We are currently just starting our work on the marketing 'collateral' we need for our upcoming releases. The products I work with include VMware Data Recovery (vDR) and Site Recovery Manager (SRM). So that means I need to produce a technical What's new deck for our partners and internal technical sales people for each of those two products. That is pretty easy. Where it gets interesting, is I also need to do an evaluators guide for each of them. An evaluators guide is suppose to be a simple and easy introduction to the key features of the product it is about.
By Tisa Murdock, Product Line Manager, VMware View – Healthcare
Nestled in the lush San Joaquin Valley of California, Children’s Hospital Central California rises like a mirage from 50 acres of green meadow. It almost looks like a children’s castle with brightly colored buildings, statues of giraffes and cute animal shaped topiaries. I recently visited the hospital to interview the CIO and the Network Engineering team for a video in support of our VMware View Client for iPad announcement last week.
This blog you are reading now is generally supposed to direct you to other VMware marketing materials. As you can tell by what I do in this blog I provide answers to questions that customers ask me. Sometimes I share things I think you should know about our products. And today, there is something really different.
I have experience in difficult times and places and as such a blog that I read yesterday really resonated with me. When I help customers with protecting their business assets and technology with VMware's products, I try to remind them that people are their strength and that needs to be part of their plans. The article below talks about how important technology was for communication, and how well a company responded for its employees. Both are good lessons and I think also interesting reading.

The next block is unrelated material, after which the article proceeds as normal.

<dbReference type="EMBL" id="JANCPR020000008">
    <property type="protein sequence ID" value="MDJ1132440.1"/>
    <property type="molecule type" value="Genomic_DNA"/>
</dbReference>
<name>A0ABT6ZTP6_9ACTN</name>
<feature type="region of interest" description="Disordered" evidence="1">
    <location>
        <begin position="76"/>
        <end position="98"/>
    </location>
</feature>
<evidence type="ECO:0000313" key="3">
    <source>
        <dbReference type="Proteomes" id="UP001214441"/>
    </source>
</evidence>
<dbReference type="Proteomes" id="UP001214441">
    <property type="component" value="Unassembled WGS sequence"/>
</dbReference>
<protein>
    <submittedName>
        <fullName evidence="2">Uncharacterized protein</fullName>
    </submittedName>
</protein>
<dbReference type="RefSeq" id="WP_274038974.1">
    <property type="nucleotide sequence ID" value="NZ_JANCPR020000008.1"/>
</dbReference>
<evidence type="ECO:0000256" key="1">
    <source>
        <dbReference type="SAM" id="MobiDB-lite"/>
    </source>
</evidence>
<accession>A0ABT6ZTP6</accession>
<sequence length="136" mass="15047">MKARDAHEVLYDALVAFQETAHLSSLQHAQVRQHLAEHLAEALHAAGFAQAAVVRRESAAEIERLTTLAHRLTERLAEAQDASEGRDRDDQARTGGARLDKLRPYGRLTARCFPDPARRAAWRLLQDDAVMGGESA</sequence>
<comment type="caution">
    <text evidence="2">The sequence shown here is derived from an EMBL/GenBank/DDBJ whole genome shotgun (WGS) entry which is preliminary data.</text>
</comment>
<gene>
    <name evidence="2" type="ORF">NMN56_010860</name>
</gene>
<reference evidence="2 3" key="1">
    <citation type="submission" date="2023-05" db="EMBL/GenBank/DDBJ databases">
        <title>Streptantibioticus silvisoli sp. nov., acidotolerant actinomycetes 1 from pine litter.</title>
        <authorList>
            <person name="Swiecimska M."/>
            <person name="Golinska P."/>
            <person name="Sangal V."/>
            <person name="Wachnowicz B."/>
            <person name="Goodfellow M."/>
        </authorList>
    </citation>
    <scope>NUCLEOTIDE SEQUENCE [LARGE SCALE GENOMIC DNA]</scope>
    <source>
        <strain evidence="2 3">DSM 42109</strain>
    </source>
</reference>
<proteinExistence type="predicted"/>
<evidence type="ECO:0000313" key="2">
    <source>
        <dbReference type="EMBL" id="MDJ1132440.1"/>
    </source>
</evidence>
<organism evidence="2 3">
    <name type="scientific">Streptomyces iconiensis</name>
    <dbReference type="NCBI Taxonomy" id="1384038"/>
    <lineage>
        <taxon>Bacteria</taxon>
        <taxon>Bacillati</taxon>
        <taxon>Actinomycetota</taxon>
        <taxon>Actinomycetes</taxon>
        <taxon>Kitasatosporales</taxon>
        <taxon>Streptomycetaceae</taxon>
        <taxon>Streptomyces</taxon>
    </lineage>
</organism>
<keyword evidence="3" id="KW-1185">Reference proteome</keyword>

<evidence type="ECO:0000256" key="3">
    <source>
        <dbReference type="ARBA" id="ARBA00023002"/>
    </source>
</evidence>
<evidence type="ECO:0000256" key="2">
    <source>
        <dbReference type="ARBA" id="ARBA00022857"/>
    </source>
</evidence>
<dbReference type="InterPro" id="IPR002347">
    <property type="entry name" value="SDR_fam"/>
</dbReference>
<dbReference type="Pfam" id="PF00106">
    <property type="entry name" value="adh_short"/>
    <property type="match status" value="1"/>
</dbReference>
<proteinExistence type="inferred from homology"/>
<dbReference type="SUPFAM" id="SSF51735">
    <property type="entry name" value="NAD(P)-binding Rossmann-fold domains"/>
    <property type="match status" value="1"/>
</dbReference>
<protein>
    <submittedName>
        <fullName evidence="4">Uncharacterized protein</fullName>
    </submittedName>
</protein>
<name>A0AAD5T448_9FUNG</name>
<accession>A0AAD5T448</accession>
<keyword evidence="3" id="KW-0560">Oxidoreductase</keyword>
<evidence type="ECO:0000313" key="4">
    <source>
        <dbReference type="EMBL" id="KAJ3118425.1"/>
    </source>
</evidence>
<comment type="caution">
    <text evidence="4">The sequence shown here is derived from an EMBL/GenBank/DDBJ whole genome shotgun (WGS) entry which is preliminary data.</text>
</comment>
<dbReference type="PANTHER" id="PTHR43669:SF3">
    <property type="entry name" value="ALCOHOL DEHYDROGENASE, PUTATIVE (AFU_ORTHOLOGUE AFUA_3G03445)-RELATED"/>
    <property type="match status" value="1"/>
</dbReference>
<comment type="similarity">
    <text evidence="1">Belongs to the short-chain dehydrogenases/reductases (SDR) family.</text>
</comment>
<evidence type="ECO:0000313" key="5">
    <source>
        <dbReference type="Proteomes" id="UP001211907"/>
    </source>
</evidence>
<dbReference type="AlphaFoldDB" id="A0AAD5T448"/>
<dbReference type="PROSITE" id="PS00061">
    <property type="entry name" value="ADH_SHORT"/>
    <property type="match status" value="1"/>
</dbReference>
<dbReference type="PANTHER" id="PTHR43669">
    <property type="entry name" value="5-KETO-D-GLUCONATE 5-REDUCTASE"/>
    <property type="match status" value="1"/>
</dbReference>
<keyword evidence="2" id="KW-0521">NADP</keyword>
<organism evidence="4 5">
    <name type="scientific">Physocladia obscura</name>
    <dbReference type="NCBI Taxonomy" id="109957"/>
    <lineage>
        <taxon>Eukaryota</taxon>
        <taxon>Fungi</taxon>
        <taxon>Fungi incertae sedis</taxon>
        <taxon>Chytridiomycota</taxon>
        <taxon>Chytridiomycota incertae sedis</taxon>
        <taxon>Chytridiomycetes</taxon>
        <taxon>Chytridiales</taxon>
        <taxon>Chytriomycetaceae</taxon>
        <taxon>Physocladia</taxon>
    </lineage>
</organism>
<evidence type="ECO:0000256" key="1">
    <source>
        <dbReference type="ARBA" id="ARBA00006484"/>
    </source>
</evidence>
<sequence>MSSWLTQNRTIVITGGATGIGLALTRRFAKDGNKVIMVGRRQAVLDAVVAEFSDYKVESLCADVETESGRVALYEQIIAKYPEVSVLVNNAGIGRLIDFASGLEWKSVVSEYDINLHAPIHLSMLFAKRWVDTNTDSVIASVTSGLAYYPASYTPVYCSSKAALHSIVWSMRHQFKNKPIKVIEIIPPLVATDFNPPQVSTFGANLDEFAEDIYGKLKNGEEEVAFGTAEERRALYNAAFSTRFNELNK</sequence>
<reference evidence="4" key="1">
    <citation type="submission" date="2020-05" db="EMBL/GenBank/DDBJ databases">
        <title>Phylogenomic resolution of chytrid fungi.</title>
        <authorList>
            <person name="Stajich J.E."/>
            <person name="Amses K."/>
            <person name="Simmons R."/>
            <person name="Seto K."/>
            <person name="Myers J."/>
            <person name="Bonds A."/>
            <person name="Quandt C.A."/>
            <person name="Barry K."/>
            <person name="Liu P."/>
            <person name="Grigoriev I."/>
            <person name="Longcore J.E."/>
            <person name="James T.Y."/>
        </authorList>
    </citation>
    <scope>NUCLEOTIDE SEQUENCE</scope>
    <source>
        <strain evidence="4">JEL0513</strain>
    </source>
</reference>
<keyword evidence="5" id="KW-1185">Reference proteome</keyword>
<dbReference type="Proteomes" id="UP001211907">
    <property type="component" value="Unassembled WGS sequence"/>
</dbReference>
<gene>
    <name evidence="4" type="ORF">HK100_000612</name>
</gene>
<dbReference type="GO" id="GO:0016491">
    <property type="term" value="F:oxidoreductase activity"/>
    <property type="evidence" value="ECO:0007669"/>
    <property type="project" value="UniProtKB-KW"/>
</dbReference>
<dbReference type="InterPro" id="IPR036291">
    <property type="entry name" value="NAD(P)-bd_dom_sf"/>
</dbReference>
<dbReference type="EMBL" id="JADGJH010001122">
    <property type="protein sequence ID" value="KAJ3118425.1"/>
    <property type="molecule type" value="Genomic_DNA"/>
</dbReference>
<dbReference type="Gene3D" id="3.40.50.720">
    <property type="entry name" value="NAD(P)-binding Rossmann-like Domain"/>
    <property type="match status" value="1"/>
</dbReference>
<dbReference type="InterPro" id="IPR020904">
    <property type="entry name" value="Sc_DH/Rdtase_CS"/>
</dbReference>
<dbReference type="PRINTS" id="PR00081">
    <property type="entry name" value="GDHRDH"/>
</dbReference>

Check out this blog for the story - a very nice story in a hard time -http://kevinrose.com/blogg/2011/3/14/apples-role-in-japan-during-the-tohoku-earthquake.html .
Some people have mentioned getting an "Invalid MSI" error when attempting to incorporate ThinApp package MSIs into their View environment via the View Management Console. As there are a various causes to the generation of this error, I wanted to go over some of the more common reasons why this is seen and how to resolve each of these.
As cloud computing hits the initial incline of the maturity curve you begin to see a coupling of capabilities from a variety of disciplines, which may have previously been considered to be strange bedfellows. There are many examples of this such as security's impact on power usage efficiencies through the enabling of multi-tenancy. The one I want to focus on in this blog posting is that of business intelligence for your cloud operations. At the surface this sounds benign enough as we are often asked to produce business intelligence reports for measuring things that matter to our respective organization but this blog posting is looking further into the future. In many ways the future is available now and as such, should be factored into what is a relatively green field in the scope of IT operations. That green field is the journey from virtualization to cloud computing. Understanding the term ‘green field’ is bold in any context but with the direction to virtualize in general you generate some separation of concerns, lift and shift is a term I’ve often heard to describe this type of situation. In that respect it is an opportunity to rethink how your approach to something as complex as cloud computing might evolve over time and how to align management practices over this new paradigm to exercise proper controls.